A few years ago, I saw a magazine article that said it takes seven positive statements or
actions to compensate emotionally for each negative one you aim at your spouse. I thought
about that insight into human nature this evening, when I got an email from Professor Bainbridge
with the Subject “First for everything.” Steve was amiably referring to my post earlier today,
in which I agreed with his conclusion that NRO’s Jonathan Goldberg had used an immature
and inappropriate brand of humor concerning the New Orleans residents taking shelter in the
“BainbridgePix” prof. b.
I immediately wrote back to exclaim “Hey, Steve, I’ve agreed with you many times!!” Just in
case Steve has truly forgotten all the nice things I’ve said about him, and wants some verification,
I searched my site for Bainbridge +agree> and came up with the following examples:
from crow with a mouthful (Dec. 11, 2004)
This time, we agree with Prof. Bainbridge: “it is grossly unethical for a
professor to take money to speak on behalf of some interest group without
disclosing the conflict of interest thereby created. “
from no losers here (Oct. 14, 2004)
I’m with Bainbridge — that was a boring debate; followed by aggravating
from bar associations as special interest groups (Aug. 8, 2005)
But, Professor Bainbridge raises another important issue today: bar
associations acting like any other special interest group when it comes
to rating judicial candidates. Although I usually favor intelligently-liberal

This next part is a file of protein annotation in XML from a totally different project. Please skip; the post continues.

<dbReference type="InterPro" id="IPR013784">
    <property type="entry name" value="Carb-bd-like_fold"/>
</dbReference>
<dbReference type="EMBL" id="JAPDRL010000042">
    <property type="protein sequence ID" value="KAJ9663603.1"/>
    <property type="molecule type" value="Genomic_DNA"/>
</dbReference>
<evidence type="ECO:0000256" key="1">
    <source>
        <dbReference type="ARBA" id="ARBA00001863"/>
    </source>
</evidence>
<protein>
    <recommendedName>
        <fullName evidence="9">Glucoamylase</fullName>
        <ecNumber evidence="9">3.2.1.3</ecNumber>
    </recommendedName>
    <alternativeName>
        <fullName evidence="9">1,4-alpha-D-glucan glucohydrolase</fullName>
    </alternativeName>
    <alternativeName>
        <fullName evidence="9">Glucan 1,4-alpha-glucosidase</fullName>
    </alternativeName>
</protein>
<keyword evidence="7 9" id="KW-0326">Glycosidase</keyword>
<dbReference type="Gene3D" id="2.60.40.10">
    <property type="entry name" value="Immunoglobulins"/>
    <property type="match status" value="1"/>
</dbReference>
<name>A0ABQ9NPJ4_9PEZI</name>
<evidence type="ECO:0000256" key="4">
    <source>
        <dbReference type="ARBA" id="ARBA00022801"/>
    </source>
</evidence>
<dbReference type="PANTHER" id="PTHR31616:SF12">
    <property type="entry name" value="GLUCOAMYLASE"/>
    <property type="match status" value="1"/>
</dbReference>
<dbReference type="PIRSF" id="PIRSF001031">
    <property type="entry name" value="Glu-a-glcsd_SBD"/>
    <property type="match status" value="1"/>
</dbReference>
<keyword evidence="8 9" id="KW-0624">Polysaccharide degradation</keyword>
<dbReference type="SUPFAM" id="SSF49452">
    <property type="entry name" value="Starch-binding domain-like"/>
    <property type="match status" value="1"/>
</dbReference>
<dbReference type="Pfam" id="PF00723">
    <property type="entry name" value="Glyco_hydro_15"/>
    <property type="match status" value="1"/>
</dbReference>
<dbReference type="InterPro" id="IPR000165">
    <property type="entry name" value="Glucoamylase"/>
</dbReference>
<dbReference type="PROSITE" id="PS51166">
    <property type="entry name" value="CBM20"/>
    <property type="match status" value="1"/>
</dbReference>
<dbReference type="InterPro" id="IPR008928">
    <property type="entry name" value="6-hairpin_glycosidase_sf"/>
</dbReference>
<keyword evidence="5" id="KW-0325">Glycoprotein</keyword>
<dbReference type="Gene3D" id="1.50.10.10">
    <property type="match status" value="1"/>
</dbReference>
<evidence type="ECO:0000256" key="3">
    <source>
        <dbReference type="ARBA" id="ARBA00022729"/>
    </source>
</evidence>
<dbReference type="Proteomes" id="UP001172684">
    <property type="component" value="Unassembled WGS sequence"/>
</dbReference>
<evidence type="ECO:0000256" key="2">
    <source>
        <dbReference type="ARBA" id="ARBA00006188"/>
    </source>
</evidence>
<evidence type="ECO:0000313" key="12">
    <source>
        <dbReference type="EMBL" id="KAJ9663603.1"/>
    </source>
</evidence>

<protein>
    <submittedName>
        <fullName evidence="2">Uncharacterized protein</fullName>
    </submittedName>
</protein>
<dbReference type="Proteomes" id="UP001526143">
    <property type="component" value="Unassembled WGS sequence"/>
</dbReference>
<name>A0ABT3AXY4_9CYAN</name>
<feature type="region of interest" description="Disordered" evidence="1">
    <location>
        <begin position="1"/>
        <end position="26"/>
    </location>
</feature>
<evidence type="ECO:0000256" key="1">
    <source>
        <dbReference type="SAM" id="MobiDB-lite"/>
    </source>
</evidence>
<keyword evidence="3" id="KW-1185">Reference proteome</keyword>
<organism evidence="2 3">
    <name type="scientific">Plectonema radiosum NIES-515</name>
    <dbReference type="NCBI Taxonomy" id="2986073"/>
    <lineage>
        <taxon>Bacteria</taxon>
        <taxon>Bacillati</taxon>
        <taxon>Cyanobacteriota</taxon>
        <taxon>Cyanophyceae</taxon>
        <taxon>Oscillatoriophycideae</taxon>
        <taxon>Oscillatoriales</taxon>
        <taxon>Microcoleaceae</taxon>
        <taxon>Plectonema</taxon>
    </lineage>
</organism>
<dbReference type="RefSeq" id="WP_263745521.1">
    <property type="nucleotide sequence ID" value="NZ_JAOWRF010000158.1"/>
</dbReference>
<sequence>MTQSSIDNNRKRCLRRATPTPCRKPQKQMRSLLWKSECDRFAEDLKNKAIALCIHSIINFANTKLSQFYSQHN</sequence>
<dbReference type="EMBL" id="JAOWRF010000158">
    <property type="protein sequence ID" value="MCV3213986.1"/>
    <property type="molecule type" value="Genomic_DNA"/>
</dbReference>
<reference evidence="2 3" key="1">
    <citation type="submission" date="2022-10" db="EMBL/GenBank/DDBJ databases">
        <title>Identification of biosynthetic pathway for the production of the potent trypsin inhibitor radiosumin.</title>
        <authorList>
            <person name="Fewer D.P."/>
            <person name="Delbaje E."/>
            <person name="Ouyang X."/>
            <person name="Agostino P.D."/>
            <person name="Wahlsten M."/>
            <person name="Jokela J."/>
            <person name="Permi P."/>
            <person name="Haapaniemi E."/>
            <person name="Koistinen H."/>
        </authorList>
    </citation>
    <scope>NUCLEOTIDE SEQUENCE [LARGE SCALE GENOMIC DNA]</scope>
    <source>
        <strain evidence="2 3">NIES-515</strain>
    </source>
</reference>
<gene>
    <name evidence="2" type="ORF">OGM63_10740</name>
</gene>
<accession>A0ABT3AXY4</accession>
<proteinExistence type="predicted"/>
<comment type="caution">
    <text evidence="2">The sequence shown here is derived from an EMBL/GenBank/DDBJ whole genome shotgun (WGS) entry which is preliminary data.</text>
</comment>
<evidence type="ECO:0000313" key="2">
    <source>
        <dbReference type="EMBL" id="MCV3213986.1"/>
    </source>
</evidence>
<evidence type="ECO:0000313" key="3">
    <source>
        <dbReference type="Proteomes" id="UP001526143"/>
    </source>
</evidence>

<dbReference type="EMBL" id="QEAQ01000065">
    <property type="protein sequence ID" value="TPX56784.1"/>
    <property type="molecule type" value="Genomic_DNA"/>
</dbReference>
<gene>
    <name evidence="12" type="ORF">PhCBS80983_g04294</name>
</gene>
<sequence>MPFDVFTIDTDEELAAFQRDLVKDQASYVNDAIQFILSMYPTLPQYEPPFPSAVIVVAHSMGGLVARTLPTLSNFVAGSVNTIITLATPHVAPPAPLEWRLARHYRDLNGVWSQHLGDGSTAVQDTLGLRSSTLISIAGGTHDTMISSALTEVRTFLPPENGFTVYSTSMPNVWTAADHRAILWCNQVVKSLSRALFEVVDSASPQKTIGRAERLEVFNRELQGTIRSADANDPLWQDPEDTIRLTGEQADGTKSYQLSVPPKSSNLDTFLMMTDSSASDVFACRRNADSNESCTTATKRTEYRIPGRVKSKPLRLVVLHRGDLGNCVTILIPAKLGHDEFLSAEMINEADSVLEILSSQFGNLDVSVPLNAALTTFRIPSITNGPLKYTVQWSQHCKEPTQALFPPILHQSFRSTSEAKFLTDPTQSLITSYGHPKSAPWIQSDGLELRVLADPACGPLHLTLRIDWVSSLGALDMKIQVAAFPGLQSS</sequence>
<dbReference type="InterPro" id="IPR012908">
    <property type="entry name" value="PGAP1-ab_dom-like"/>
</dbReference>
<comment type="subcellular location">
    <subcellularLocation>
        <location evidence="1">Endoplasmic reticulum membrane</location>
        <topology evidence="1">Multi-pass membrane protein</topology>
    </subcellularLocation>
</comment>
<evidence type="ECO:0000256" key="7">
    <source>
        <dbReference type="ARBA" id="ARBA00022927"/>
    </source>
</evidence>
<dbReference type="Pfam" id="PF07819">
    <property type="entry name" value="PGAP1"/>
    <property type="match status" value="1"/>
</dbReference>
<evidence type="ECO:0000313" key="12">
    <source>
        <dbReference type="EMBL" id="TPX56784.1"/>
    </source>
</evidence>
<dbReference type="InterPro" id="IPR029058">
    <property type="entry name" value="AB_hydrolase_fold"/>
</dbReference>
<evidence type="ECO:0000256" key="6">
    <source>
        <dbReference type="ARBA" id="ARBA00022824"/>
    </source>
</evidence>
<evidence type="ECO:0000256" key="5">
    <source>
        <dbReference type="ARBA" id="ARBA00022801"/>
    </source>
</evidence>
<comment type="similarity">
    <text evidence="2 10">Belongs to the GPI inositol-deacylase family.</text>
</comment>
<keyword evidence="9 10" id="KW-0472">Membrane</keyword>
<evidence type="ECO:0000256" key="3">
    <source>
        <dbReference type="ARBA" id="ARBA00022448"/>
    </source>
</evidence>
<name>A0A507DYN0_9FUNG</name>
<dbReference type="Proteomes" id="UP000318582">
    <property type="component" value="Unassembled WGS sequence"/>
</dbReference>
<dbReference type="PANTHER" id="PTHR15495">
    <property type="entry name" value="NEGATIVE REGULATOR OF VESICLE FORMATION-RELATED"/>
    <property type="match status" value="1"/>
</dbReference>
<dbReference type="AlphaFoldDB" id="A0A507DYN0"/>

judges, I agree with Prof. B. that the ABA’s rating process appears titled
against conservative judges.
from just “worried” about getting to the truth (Aug. 5, 2005)
By the way, Prof. Bainbridge is the only weblogger I’ve discovered
who agrees with me, as he said, that there will likely be cases where
serious Catholic judges like John Roberts “would be religiously obligated
to put one’s faith-based beliefs ahead of, say, one’s views of precedent or
socially accepted moral norms.”
from vote for a kid-centered halloween (Oct. 31, 2004)
It must be post-sugar-trauma syndrome (yes, I delved into the candy
early), but I agree withProf. Bainbridge today about, cats and dogs,
from jobs & weblogs (Nov. 12, 2004)
A job for webloggers: Let’s join Prof. Bainbridge in urging the
President and serious politicians to remove the scourge of gerrymandering —
and then following up and staying on the case to get the job done.
from dandelion ghosts (Feb. 17, 2005)
All kidding aside, for a moment, Steve Bainbridge has some very good
questions for his fellow conservatives on private Social Security accounts.
Check his TrackBacks and decide whether their answers are persuasive.
Of course, I could probably find more, by using some fancy search terms, but you
get my point — before today, I had voiced agreement with Steve at least eight times
in less than ten months (always leaving Trackbacks, and often being downright
cordial). Why didn’t he remember? Let’s chalk it up to human nature — we always
seem to recall slaps more than strokes. (Hey, do you suppose he was trying to be
humorous? Nah, he’s a Conservative.)
Do I get extra credit for posting a picture of
puppy Sam Bainbridge last year, with a link to the original?
I’m just hoping Prof. B doesn’t hold me to that spousal “seven to one” calculus. I’d
have a lot of homework to do for a passing grade.
seeing my old shirt
on her new husband
another argument unfolds the futon
“flea market”: Frogpond XXIII:3 (2000);
“another argument”: bottle rocket 4
through the open door . . .
her smile doesn’t forgive
all my sins
August 30, 2005
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